Clément Huylenbroeck


Clément Huylenbroeck was born in 1988 in Belgium.
In 2010, he graduated from the image art school Le 75. He is currently based in Brussels, Belgium.

Between 2010 and 2012 he worked on the project Taxonomy. The project was presented in 2010 at the PhotoPhnomPenh festival and in 2012 at the Chambre Avec Vue festival. Taxonomy will be published in the book Mémoire Universelle at the end of 2014.

Since 2012, he has been working on the project Big Shit (financed by the Federation Wallonie-Bruxelles) in collaboration with the photographer Pierre Liebaert.
The project has been presented at the Antwerp FOMU, at the Copenhagen Photofestival, at Amsterdam’s BrakkeGrond, at the Nuits Photographiques de Paris and at Arles festival. The project will very soon be the object of an indecent book (Alt editions).

In 2012, his sister won the Miss Soignies Haute-Senne title. Out of this fortunate event arose the Communal Dream work, a sour vision of beauty pageants, or at least of their worst replicates. The project has been selected for Circulation(s) festival 2015 in Paris.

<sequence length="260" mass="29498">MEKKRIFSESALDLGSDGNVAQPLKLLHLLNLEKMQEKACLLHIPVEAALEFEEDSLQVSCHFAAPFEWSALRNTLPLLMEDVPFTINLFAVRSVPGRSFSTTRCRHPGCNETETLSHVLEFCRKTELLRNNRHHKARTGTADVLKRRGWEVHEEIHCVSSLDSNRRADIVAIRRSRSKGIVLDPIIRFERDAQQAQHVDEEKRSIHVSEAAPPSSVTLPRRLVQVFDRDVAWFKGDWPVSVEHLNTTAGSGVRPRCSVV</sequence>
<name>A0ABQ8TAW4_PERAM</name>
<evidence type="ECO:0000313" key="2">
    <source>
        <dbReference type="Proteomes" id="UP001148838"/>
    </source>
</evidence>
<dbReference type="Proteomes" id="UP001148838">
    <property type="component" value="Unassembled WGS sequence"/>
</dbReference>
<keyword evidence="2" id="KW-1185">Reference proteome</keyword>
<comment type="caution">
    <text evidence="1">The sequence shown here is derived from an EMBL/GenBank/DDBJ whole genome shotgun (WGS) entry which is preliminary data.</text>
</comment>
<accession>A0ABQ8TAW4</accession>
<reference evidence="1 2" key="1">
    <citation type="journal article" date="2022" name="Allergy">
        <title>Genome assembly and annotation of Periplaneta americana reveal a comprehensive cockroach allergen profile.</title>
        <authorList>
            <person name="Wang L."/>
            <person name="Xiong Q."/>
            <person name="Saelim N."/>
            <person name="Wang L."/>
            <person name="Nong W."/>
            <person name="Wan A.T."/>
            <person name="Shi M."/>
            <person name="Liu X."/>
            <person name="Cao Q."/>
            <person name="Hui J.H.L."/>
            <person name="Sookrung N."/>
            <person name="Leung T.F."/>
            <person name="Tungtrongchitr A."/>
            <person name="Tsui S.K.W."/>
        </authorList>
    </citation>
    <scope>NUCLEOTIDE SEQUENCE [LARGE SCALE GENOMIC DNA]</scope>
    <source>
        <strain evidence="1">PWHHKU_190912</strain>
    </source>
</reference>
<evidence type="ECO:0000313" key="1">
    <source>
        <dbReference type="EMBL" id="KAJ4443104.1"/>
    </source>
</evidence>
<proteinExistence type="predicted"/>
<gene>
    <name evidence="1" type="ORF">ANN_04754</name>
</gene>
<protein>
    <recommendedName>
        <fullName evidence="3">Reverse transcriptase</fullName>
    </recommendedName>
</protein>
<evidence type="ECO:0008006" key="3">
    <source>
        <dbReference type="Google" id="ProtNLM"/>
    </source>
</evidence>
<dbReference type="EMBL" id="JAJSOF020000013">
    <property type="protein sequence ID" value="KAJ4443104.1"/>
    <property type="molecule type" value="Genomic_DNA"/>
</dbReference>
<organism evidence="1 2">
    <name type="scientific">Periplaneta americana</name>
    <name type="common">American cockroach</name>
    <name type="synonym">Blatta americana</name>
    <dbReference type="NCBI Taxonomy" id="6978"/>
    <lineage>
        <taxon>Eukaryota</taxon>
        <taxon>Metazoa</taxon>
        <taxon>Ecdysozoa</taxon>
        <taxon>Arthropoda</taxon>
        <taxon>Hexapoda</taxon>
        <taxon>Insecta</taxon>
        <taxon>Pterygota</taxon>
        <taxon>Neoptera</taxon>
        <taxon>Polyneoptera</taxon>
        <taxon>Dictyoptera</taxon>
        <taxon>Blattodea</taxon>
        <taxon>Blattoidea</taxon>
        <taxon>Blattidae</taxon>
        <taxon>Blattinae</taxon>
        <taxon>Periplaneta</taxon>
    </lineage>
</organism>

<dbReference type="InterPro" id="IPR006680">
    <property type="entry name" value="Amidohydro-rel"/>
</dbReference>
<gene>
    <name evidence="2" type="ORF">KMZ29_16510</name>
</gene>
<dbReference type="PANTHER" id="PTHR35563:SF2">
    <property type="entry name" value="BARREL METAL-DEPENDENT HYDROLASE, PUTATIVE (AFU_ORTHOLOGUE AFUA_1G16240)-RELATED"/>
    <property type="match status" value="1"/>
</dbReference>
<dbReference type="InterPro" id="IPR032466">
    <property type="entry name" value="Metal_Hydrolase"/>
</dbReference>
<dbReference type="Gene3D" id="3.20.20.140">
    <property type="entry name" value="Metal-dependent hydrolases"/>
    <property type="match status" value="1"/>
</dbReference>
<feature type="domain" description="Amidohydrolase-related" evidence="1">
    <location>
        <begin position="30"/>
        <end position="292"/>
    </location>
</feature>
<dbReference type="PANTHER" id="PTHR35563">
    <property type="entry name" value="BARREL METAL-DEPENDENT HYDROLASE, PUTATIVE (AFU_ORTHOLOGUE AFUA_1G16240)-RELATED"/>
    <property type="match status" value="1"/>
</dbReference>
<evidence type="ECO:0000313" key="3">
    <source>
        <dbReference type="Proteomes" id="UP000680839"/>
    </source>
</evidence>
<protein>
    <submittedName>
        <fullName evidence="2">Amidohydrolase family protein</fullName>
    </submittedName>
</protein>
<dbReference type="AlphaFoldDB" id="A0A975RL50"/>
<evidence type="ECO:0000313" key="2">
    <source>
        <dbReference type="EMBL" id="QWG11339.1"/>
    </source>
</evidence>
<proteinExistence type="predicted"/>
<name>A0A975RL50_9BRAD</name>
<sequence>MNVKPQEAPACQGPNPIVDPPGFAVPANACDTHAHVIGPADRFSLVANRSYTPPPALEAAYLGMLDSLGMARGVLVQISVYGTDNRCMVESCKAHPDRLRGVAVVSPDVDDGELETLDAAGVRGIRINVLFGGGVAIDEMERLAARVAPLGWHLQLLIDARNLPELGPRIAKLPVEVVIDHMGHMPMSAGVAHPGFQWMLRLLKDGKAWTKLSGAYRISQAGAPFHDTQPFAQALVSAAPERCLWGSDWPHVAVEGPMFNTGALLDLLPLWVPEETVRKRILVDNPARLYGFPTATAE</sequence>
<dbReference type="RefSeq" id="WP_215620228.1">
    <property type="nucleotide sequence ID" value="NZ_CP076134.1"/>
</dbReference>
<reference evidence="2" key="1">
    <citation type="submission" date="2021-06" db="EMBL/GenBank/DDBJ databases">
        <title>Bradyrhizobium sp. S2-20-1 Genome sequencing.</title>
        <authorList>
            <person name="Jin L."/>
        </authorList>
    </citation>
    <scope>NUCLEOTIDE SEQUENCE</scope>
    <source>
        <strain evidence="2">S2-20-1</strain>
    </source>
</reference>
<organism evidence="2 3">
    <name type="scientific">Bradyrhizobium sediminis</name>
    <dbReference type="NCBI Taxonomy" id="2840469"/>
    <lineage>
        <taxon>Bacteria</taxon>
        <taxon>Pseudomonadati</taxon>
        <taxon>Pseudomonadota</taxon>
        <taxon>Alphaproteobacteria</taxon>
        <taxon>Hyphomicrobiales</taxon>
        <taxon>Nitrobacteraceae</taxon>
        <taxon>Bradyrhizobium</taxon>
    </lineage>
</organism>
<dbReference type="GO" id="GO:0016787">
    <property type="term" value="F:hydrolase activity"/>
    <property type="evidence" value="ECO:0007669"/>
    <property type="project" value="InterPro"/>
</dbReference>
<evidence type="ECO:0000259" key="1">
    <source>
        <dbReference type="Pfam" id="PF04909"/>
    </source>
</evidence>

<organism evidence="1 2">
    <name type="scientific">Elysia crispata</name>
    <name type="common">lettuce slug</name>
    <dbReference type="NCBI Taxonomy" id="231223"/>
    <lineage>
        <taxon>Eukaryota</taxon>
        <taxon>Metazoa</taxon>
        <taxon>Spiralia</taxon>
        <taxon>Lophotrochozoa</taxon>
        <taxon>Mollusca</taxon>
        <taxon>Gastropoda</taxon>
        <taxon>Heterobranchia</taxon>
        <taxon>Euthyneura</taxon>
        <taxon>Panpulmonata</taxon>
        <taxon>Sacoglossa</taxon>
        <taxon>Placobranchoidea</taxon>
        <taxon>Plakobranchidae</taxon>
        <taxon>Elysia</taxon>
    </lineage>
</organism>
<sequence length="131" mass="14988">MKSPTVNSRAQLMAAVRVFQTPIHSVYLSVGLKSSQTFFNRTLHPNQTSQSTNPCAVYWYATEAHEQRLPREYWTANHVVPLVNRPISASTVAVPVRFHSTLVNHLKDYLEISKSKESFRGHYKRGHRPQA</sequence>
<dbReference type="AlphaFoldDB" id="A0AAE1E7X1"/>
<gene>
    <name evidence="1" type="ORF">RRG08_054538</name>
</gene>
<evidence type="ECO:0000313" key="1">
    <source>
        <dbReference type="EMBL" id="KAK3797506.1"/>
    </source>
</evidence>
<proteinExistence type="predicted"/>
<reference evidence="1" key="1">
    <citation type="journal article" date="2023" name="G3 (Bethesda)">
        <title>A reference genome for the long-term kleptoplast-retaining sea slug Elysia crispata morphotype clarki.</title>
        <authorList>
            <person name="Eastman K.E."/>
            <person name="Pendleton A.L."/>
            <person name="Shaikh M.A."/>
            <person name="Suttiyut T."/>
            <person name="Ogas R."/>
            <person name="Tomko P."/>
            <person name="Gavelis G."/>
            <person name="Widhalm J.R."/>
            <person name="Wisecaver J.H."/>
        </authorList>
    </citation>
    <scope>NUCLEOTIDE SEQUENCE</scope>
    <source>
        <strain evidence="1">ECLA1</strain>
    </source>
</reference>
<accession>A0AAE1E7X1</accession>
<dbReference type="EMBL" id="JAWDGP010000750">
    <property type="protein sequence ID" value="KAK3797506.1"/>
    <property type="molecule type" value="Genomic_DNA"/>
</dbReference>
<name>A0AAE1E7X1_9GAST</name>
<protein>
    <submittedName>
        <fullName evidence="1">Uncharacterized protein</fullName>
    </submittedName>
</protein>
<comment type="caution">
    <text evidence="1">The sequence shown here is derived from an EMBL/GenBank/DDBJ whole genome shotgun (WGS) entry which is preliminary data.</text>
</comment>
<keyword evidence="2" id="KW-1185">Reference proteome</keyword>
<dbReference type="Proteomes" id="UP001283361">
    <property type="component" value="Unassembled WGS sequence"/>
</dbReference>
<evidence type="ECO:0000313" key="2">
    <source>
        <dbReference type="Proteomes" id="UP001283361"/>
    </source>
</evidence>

Communal Dream

The Misses live the affordable dream. With their feverish performances and tartar-free smiles, they can almost grasp it.

Facing a crowd of excited eyes, they bend their bodies at the behest of an improvised choreagrapher. They surrender their hair, their flesh, their nails and their naivety to a cheap champagne soaked audience poorly dressed up in its Sunday best.

The attempt is beautiful; in the time of a pale performance inspired by the National Misses parade, they fantasize, imagine themselves the flagship of elegance.
Carried away by this vision that they curve themselves yet a bit more and make pants swell.

At the end of the night, the communal dream turns into a heartbreak, a hurtful disenchantment; the bulging eyes turn away, the mouths hereafter drool for another.


Big Shit (In collaboration with the photographer Pierre Liebaert)

Highways exist neither in time nor in space. they are in between.

They link things that matter and the real stakes of our lives; they are nothing, if not a means where humanity is put into parenthesis, where bodies fly at superhuman speeds, where encounters between individuals are formal and without seduction.

On this axis, we come across one-another, we catch one-another and we overtake one-another without politeness, lured by the gain of time, the one that counts.
Only primary life remains; we please our organisms like our vehicles, thanks to welcoming structures offering toilets, french fries and plastic hotels.

Highways are these marginal segments, which, freed from our usual societal constraints, enable anonymity, simple life, and sometimes a bit of bestial sex in the woods.